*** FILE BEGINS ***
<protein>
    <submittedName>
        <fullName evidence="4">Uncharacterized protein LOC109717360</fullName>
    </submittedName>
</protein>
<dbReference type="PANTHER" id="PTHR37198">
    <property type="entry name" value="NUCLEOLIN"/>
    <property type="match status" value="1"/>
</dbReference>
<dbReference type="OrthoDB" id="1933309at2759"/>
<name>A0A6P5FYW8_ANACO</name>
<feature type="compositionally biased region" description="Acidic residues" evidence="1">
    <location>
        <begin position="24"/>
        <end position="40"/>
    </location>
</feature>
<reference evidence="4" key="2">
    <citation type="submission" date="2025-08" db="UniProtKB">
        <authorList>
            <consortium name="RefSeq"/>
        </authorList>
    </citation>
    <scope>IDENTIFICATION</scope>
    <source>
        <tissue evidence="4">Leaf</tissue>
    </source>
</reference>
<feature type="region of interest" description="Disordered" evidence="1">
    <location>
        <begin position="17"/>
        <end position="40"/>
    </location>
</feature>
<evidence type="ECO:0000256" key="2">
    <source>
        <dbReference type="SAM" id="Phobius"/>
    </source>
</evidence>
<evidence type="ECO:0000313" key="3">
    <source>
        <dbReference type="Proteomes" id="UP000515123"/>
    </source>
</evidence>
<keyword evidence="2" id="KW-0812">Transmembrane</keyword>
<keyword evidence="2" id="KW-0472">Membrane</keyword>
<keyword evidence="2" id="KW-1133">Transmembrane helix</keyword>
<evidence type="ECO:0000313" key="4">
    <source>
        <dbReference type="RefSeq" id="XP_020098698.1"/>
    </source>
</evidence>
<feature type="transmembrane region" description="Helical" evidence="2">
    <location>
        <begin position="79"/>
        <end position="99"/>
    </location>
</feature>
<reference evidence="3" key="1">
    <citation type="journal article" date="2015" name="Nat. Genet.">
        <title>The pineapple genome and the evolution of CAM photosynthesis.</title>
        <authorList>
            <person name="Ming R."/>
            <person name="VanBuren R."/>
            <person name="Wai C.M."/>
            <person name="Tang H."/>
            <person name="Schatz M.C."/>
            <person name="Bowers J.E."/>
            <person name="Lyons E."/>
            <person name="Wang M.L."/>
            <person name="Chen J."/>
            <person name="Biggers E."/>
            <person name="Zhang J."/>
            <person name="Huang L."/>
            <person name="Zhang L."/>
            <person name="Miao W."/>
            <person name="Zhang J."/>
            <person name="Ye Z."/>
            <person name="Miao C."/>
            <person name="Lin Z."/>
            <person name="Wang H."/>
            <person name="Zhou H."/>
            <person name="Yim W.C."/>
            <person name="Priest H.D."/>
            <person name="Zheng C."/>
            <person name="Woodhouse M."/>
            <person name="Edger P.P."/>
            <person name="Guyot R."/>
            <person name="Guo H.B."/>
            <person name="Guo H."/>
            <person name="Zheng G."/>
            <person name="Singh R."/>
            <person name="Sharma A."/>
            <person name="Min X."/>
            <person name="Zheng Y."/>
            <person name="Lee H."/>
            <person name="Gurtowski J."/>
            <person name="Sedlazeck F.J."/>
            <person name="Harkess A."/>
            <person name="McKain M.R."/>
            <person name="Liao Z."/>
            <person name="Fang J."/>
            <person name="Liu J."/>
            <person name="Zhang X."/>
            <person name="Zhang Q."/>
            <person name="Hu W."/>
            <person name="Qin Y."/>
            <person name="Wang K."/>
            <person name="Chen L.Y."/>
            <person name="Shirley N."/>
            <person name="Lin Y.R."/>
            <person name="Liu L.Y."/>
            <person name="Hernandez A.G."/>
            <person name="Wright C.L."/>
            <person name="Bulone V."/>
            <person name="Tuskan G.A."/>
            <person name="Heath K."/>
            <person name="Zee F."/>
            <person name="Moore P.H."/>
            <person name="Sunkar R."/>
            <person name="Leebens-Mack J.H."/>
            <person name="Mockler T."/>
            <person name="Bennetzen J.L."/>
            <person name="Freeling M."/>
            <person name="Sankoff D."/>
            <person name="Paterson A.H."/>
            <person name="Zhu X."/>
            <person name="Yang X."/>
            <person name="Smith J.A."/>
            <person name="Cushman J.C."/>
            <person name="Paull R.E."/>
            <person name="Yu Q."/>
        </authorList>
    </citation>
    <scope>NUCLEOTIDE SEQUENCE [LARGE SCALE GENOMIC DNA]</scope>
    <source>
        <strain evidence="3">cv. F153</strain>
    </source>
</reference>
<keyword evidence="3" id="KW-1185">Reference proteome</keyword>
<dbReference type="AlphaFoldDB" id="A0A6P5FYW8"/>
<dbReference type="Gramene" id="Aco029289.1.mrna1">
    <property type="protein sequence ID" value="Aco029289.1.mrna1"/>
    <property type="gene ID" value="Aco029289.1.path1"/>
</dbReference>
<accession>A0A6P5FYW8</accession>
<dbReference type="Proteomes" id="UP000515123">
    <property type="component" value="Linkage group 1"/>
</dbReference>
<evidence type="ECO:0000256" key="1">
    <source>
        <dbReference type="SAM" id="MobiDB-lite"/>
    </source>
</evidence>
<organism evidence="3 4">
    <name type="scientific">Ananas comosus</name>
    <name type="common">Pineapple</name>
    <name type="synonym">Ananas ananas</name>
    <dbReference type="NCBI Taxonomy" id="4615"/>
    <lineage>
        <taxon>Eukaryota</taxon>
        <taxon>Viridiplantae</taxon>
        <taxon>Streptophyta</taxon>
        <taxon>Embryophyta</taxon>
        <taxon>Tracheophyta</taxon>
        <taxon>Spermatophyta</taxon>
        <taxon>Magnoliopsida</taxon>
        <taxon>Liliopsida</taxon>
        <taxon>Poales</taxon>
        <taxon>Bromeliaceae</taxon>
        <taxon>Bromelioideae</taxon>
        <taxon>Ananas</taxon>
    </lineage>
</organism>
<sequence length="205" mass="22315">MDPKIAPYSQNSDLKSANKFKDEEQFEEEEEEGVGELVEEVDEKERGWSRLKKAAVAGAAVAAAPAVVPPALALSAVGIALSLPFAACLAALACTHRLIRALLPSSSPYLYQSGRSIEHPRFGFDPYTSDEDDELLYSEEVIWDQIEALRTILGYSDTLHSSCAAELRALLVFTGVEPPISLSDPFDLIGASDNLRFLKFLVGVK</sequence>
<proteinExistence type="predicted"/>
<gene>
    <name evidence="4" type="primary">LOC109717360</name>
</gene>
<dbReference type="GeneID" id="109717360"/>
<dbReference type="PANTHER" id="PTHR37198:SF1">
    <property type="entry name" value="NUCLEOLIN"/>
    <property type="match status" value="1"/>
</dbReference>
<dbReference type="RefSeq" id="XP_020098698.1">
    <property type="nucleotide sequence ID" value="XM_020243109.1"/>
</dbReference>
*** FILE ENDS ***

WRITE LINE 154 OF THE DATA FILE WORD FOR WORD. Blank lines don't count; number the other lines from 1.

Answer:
</evidence>